Are You Insulting God in Worship?

The misunderstanding of a short, three-letter word can transform an act of heartfelt worship into a slanderous insult.

Perhaps you’ve heard Matt Redman’s song “Here for You” and are familiar with its lyrics. Here’s the first verse:

Let our praise be Your welcome
Let our songs be a sign
We are here for You, we are here for You

Let Your breath come from heaven
Fill our hearts with Your life
We are here for You, we are here for You

Little words can mean a lot. They can make the difference between good and evil, between heaven and hell. In this case, a right understanding of a single word is the only thing that prevents an act of worship from degenerating into a colossal insult to God. It’s the word “for.”

Here to Help?

Imagine for a moment that a person in your church has fallen ill and is bedridden. While he is helplessly laid up, his house suffers from disrepair. The yard is overgrown and desperately in need of care. You and a small group from the church show up unexpectedly at his home, prepared to do for him what he simply cannot do for himself.

“Why are you here?” he asks. “What’s this all about?”

“We are here for you,” everyone responds in unison.

Think about the meaning of “for” in that sentence. You are telling your friend that you are present in order to provide a service for him. He is weak and sickly and in great need, and you and your friends are here to do for him what he lacks the strength and ability to do on his own. He is in lack. You are here in order to supply for him a service that he is unable to accomplish in his own power.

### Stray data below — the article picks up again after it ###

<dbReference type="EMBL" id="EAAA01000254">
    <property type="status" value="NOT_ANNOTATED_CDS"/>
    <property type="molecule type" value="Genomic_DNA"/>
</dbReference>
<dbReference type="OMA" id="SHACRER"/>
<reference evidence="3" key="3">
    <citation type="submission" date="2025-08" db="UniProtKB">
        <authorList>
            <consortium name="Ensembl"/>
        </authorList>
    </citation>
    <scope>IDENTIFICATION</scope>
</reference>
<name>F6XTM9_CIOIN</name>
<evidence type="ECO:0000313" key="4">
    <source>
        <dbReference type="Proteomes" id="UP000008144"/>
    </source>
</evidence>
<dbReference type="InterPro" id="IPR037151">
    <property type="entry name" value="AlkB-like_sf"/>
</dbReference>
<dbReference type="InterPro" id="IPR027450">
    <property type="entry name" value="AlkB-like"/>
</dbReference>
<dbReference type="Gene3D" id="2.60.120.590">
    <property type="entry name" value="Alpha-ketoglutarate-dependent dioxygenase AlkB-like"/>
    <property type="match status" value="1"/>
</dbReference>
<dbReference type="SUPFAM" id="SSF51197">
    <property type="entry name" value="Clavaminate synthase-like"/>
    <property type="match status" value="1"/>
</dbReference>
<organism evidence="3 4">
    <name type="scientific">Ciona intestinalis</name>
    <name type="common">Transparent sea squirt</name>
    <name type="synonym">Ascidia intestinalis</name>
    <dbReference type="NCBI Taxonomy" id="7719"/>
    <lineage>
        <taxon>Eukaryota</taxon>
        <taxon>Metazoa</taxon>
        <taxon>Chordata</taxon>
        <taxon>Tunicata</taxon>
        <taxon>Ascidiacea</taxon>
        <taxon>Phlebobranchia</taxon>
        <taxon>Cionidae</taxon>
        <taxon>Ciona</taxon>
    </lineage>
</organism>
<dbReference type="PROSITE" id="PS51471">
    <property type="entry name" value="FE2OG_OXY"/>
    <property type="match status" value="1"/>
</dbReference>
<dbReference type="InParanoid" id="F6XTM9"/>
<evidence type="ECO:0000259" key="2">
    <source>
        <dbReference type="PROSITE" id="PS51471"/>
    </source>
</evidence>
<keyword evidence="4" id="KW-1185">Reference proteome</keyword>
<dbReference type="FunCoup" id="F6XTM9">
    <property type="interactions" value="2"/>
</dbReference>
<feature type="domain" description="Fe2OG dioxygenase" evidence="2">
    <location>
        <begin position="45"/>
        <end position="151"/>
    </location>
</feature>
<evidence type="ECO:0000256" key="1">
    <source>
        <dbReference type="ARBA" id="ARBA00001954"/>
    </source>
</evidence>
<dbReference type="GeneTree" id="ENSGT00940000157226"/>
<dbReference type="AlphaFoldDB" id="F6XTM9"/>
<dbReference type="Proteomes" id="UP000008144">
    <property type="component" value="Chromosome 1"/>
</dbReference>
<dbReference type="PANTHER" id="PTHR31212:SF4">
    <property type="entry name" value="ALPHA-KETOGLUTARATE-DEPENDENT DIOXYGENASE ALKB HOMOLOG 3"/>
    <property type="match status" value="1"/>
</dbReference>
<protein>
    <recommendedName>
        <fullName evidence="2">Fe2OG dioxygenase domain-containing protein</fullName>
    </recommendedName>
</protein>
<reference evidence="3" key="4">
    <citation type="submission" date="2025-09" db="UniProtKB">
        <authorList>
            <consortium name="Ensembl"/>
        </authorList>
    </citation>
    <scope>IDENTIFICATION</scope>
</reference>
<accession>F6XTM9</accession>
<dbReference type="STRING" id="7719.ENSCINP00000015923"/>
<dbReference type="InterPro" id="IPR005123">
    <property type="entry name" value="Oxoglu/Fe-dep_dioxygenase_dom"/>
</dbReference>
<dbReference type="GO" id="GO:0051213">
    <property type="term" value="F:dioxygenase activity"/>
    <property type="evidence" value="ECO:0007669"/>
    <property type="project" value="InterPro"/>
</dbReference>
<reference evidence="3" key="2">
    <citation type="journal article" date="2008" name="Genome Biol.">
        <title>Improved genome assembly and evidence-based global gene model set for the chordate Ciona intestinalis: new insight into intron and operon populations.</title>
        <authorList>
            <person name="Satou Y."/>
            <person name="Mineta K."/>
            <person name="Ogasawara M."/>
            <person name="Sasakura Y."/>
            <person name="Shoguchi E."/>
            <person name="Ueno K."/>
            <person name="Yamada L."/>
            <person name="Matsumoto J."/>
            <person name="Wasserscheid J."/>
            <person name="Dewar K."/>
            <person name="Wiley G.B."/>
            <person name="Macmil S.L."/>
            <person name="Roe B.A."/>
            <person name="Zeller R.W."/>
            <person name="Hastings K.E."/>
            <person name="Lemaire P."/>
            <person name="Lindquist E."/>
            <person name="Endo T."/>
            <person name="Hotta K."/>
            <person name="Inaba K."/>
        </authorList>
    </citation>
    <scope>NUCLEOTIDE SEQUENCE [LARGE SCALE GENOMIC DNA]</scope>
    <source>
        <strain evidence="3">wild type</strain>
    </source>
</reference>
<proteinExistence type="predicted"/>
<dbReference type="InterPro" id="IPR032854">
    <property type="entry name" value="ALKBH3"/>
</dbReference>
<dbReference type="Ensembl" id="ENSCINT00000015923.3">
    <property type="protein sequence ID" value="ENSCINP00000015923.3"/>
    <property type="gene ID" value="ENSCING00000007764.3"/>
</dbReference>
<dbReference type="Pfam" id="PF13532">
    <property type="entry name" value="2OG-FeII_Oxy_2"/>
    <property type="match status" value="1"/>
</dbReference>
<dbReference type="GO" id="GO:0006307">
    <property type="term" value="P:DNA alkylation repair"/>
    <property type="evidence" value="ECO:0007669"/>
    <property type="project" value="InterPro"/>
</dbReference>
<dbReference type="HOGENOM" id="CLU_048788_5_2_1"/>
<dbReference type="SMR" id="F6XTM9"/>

Once the house has been cleaned and the yard has been mowed, the hedges trimmed, and the trash hauled off, he says, “I can’t believe you are so kind to me. That you would provide this service for me is amazing. I’ve been so weak and exhausted and I simply didn’t have the time or energy to do for myself what you’ve done for me. Thanks so much.”

What are we doing when we gather corporately and sing our praise to God? What is our intent? What is it that we believe we are achieving?

When we sing, “We are here for you,” in what sense do we use the word “for”?

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Sam Storms
Sam has spent 39 years in ministry and in 2008 became Lead Pastor for Preaching and Vision at Bridgeway Church in Oklahoma City, Oklahoma, where he currently serves. He has ministered in churches in Illinois, Texas, Oklahoma, & Missouri and was Visiting Associate Professor of Theology at Wheaton College in Wheaton, Illinois, 2000-2004. Sam is founder and president of Enjoying God Ministries and regularly blogs at www.samstorms.com.